‘I didn’t win the rape lottery,’ Toronto PhD student Mandi Gray says of rare guilty verdict in sex assault case



Mandi Gray poses for a portrait in Toronto on Friday, July 15, 2016


Read the full text of Justice Zuker's decision in the Mustafa Ururyar sexual assault case

A 28-year-old PhD candidate who was sexually assaulted by a fellow doctoral student in Toronto says she is glad to finally have some closure after her rapist was found guilty of sexual assault on Thursday.

But the war isn’t over: Mustafa Ururyar is still out on bail; his sentencing hearing isn’t until Oct. 24; his defence team is going to push for house arrest (the maximum sentence is 18 months in jail); and Mandi Gray still doesn’t know if York University will allow her rapist to return to campus.

“I feel excited that this judgment came out, but in a lot of ways it hasn’t changed anything at this juncture in my life,” said Gray, who waived her right to a publication ban on her name. She decided not to attend the judgment hearing, but came to Old City Hall Court after the verdict was delivered.

“Gray was very credible and trustworthy. I accept her evidence,” Ontario Court Justice Marvin Zuker told a courtroom. “Rape it surely was.”

Mustafa Ururyar leaves Old City Hall Court in Toronto Tuesday May 24 after closing arguments in his sexual assault trial. He raped a fellow York University PhD student on Jan. 31, 2015.


Mustafa Ururyar was charged with sexual assault for raping Gray, 28, and forcing her to perform oral sex in his apartment in the early hours of Jan. 31, 2015. Ururyar pleaded not guilty in the judge-only trial and testified that the sex was consensual. The Crown chose to proceed by summary conviction, which means the penalty Ururyar will face is much lower than the maximum 10 years for an indictable offence. But as a result, the case took less time to get to trial.

Zuker said in his ruling that he did not believe Ururyar’s testimony, describing it as a “feeble attempt in hindsight” to clear his name.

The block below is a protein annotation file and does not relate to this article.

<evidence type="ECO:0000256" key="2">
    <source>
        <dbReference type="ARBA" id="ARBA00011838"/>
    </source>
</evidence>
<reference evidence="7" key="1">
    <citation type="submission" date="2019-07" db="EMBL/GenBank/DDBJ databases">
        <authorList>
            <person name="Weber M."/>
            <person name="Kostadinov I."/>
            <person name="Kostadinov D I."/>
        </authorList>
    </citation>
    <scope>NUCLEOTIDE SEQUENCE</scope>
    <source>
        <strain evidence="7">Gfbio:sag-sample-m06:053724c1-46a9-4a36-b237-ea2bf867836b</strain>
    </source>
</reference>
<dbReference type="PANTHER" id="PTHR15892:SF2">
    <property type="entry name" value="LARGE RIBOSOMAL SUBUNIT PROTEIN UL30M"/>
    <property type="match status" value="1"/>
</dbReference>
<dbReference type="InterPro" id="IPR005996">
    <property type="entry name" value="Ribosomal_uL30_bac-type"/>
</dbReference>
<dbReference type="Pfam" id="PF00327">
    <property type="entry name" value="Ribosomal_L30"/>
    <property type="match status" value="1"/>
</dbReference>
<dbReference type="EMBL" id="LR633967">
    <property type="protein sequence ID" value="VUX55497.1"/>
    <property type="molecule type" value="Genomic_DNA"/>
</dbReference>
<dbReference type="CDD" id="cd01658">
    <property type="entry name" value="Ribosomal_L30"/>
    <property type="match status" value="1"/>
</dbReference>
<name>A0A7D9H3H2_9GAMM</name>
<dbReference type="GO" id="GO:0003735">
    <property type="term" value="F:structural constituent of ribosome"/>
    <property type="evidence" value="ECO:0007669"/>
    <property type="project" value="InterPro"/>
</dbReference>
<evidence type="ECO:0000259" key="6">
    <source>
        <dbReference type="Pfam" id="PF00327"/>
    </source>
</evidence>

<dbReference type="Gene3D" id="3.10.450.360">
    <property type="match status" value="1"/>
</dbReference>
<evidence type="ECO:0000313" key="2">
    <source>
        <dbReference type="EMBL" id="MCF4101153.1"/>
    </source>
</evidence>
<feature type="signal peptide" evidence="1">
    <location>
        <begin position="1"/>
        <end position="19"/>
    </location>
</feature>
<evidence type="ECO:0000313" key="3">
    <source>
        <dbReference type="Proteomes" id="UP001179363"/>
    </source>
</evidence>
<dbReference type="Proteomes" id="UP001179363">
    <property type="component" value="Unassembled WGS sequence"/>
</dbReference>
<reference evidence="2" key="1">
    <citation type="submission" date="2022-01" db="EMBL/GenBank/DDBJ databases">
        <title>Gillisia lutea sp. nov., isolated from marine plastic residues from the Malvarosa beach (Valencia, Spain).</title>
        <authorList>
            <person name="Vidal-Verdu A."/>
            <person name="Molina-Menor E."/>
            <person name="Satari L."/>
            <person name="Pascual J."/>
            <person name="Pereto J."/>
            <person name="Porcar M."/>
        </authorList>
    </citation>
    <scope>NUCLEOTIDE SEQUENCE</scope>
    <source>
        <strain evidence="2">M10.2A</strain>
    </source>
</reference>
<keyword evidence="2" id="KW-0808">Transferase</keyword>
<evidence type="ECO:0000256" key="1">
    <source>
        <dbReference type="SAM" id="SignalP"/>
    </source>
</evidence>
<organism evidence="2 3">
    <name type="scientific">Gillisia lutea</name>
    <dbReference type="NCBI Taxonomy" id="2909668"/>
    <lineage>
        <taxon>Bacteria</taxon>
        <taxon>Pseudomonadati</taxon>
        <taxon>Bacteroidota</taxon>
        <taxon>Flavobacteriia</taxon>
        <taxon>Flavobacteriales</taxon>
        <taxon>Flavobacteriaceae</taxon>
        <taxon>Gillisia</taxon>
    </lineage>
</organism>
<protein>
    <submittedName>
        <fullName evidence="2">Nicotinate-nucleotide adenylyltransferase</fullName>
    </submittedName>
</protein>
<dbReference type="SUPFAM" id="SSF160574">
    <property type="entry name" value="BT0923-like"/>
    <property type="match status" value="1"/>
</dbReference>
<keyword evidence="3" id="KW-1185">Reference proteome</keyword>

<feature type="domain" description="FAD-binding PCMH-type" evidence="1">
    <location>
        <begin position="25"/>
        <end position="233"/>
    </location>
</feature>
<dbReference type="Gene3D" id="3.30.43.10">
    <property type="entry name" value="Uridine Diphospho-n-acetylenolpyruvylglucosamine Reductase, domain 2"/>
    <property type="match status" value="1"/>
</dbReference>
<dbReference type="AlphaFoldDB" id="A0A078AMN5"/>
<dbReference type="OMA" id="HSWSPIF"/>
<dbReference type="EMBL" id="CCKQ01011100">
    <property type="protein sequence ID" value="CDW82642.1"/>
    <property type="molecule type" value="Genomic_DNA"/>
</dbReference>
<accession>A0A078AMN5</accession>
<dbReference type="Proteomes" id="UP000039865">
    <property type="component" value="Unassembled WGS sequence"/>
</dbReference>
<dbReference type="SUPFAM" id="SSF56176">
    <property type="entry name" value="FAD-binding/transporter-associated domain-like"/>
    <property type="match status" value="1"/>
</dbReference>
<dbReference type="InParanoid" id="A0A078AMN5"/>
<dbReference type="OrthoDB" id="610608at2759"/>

Mandi Gray outside court on July 21, 2016.


“I stress his version is without reality. It never, never happened,” Zuker said. “It was a joke. A fabrication. I must and do reject his evidence.”

The courtroom burst into applause after he delivered the final lines of his judgment: “The Crown has proven its case beyond a reasonable doubt. I therefore find Mr. Ururyar guilty of the charge before the Court.”

Gray said in a statement posted to Facebook that while both the judge and Crown did a good job in handling her case, this “should not be out of the ordinary.”

“It’s really sad that the legal system is quite literally doing what it’s supposed to and we’re all shocked. I think that says a lot.” Gray said outside court. “I am tired of people talking to me like I won some sort of rape lottery.”

In her statement, she listed a number of examples of how she believes the police and legal system let her down over the course of 18 months and expressed concern about the tactics used by Ururyar’s defence lawyer in an attempt to discredit her.

For much of our history the ‘good’ rape victim, the ‘credible’ rape victim has been a dead one

Judge’s florid ruling seems an attempt to blow up so-called ‘rape myths’


“Justice within a sexual assault case regardless of the verdict will always remain an illusion,” she said. “These statements don’t un-rape me.”

In her closing arguments, Crown prosecutor Jennifer Lofft accused the defence of “hauling out rape myths” and dismissed Ururyar’s narrative of a “spurned lover,” saying “it just makes no sense.”

The judge agreed, and he said the defence did a “job — and a real mad one — trying to shake me.”

“No other crime is looked upon with the (same) degree of blameworthiness, suspicions and guilt,” Zuker said, adding that it doesn’t matter if a victim was drinking, had previously had sex with the accused, did not fight back, how they were dressed or whether they were out alone at night. “No one asks to be raped.”

He said Ururyar tried to take advantage of the fact that it is hard for a victim of trauma to remember every detail about an assault, and the defence tried to paint Gray as a person who did not behave like a “good rape victim.”

“For much of our history the ‘good’ rape victim, the ‘credible’ rape victim has been a dead one,” he said. “When someone takes control of you and pushes their penis in your mouth what can you do?”